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Ag lobbyist says EPA pesticide pilot project is problematic for farmers

An ag lobbyist says all the focus right now is on the farm bill, but there are bigger challenges ahead for farmers.

Mary Kay Thatcher senior lead for federal government relations with Syngenta says she has her eyes on the recent moves from the Environmental Protection Agency.  “If I’m really sitting back and thinking about what’s farmers’ pocketbooks, we ought to be worried about these regulations on pesticides coming out of EPA,” she says.  “Because they are fast and furious and these mandatory mitigation requirements they are going to force farmers to do is going to be awful.”

She tells Brownfield that the EPA’s vulnerable species pilot program is a perfect example.  “Before you apply a pesticide you have to ask a local fish and wildlife service for permission three months before you put the pesticide on,” she says.  “How do you know what pesticide you’re going to need in three months?  It’s absolutely crazy.”

Thatcher says there has to be balance. “I don’t disagree at all that the EPA has to find answers to the endangered species and pesticide laws,” she says.  “But what they proposed could be a real killer for agriculture.”

Thatcher says farmers do a really good job of bringing members of Congress on to their operations to better understand agriculture, and that same courtesy should be given to members of the EPA (local, regional, and federal) or even the U.S. Fish and Wildlife Service.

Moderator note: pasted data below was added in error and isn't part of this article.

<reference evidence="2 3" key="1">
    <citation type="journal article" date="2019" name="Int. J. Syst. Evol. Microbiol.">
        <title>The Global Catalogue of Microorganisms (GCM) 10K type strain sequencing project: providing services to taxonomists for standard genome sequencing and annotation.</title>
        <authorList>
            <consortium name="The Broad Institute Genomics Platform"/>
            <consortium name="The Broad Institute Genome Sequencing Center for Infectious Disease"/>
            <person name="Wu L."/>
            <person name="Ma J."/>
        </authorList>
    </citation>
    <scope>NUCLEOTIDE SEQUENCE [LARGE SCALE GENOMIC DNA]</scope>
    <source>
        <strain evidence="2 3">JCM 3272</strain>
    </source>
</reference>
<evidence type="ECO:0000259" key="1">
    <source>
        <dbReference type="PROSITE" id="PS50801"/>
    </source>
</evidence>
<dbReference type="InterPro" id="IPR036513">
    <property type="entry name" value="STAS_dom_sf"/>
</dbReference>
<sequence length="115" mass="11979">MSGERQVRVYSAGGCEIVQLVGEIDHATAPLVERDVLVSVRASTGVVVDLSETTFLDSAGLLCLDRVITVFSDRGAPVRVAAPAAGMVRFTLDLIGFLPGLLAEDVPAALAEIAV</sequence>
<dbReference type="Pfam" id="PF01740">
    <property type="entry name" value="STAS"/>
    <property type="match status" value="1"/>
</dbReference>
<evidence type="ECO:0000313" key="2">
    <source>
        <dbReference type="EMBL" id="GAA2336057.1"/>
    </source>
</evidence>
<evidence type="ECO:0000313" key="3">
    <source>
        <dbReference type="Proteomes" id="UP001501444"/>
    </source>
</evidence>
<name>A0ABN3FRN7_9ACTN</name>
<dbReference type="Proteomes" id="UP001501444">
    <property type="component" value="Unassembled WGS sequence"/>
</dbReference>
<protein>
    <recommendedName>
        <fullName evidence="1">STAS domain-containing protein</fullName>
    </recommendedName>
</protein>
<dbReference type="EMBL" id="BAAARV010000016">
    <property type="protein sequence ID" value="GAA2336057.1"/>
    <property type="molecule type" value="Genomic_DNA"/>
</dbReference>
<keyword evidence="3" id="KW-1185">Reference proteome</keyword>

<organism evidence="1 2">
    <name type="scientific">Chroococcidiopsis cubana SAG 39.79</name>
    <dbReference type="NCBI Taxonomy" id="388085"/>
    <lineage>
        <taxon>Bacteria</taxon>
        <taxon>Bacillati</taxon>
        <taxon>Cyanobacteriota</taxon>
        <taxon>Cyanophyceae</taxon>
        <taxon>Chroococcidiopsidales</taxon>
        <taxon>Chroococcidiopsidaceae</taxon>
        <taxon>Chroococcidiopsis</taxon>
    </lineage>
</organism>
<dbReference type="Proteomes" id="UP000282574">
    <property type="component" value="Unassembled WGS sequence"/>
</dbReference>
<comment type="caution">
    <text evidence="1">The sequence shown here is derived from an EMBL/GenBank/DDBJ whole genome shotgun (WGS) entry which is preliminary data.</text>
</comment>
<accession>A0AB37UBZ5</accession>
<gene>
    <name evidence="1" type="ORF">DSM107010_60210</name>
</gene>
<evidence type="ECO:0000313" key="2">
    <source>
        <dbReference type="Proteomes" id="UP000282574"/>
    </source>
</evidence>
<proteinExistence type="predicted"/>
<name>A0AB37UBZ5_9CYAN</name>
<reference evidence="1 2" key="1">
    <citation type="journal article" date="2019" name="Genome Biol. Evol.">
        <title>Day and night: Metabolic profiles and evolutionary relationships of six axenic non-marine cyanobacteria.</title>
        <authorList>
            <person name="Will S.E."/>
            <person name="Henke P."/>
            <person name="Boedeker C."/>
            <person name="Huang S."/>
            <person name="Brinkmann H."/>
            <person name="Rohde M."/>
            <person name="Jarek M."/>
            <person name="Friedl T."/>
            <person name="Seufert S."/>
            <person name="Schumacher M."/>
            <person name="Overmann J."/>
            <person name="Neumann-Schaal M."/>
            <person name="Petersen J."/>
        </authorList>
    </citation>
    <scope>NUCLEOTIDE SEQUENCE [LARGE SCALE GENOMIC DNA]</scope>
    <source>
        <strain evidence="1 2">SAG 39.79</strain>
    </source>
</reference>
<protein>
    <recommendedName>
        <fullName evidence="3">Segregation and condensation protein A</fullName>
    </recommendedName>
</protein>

Brownfield interviewed Thatcher during the 2023 Farm Progress Show in Decatur, IL. 

AUDIO: Mary Kay Thatcher, Syngenta

  • Why would one expect local fish and wildlife officials to have any knowledge whatsoever about pesticide impacts on fish and wildlife, and why would you require farmers to have to obtain permits from them to apply pesticides that have obtained Federal approval to apply.

    This is parallel to the overreach of the WOTUS legislation that has been overturned by the US Supreme Court.

    Only a change in Administration will prevent this from constantly being an issue to the agriculture industry.

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